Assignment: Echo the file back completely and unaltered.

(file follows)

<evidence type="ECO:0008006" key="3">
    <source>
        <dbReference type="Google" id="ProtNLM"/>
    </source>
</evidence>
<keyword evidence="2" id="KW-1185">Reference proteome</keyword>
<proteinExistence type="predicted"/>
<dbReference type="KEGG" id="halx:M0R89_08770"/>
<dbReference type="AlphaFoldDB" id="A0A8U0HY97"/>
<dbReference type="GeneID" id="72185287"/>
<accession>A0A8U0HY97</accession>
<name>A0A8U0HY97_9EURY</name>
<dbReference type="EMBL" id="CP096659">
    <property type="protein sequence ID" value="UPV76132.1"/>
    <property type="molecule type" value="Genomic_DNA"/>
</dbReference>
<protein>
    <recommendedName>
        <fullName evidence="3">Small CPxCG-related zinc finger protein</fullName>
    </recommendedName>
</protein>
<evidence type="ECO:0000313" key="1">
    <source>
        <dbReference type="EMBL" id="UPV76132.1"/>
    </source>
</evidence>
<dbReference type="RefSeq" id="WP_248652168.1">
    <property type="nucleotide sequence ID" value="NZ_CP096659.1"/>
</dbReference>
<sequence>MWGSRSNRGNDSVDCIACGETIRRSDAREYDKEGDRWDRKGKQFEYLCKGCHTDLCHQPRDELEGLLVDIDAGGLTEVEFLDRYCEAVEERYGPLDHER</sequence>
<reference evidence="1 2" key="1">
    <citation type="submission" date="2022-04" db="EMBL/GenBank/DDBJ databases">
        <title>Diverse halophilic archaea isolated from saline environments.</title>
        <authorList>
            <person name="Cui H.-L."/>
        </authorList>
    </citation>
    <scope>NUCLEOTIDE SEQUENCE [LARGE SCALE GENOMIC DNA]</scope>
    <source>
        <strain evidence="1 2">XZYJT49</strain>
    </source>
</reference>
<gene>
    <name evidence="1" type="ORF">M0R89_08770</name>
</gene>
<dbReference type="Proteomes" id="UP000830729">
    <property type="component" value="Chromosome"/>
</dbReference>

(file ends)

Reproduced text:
<evidence type="ECO:0008006" key="3">
    <source>
        <dbReference type="Google" id="ProtNLM"/>
    </source>
</evidence>
<keyword evidence="2" id="KW-1185">Reference proteome</keyword>
<proteinExistence type="predicted"/>
<dbReference type="KEGG" id="halx:M0R89_08770"/>
<dbReference type="AlphaFoldDB" id="A0A8U0HY97"/>
<dbReference type="GeneID" id="72185287"/>
<accession>A0A8U0HY97</accession>
<name>A0A8U0HY97_9EURY</name>
<dbReference type="EMBL" id="CP096659">
    <property type="protein sequence ID" value="UPV76132.1"/>
    <property type="molecule type" value="Genomic_DNA"/>
</dbReference>
<protein>
    <recommendedName>
        <fullName evidence="3">Small CPxCG-related zinc finger protein</fullName>
    </recommendedName>
</protein>
<evidence type="ECO:0000313" key="1">
    <source>
        <dbReference type="EMBL" id="UPV76132.1"/>
    </source>
</evidence>
<dbReference type="RefSeq" id="WP_248652168.1">
    <property type="nucleotide sequence ID" value="NZ_CP096659.1"/>
</dbReference>
<sequence>MWGSRSNRGNDSVDCIACGETIRRSDAREYDKEGDRWDRKGKQFEYLCKGCHTDLCHQPRDELEGLLVDIDAGGLTEVEFLDRYCEAVEERYGPLDHER</sequence>
<reference evidence="1 2" key="1">
    <citation type="submission" date="2022-04" db="EMBL/GenBank/DDBJ databases">
        <title>Diverse halophilic archaea isolated from saline environments.</title>
        <authorList>
            <person name="Cui H.-L."/>
        </authorList>
    </citation>
    <scope>NUCLEOTIDE SEQUENCE [LARGE SCALE GENOMIC DNA]</scope>
    <source>
        <strain evidence="1 2">XZYJT49</strain>
    </source>
</reference>
<gene>
    <name evidence="1" type="ORF">M0R89_08770</name>
</gene>
<dbReference type="Proteomes" id="UP000830729">
    <property type="component" value="Chromosome"/>
</dbReference>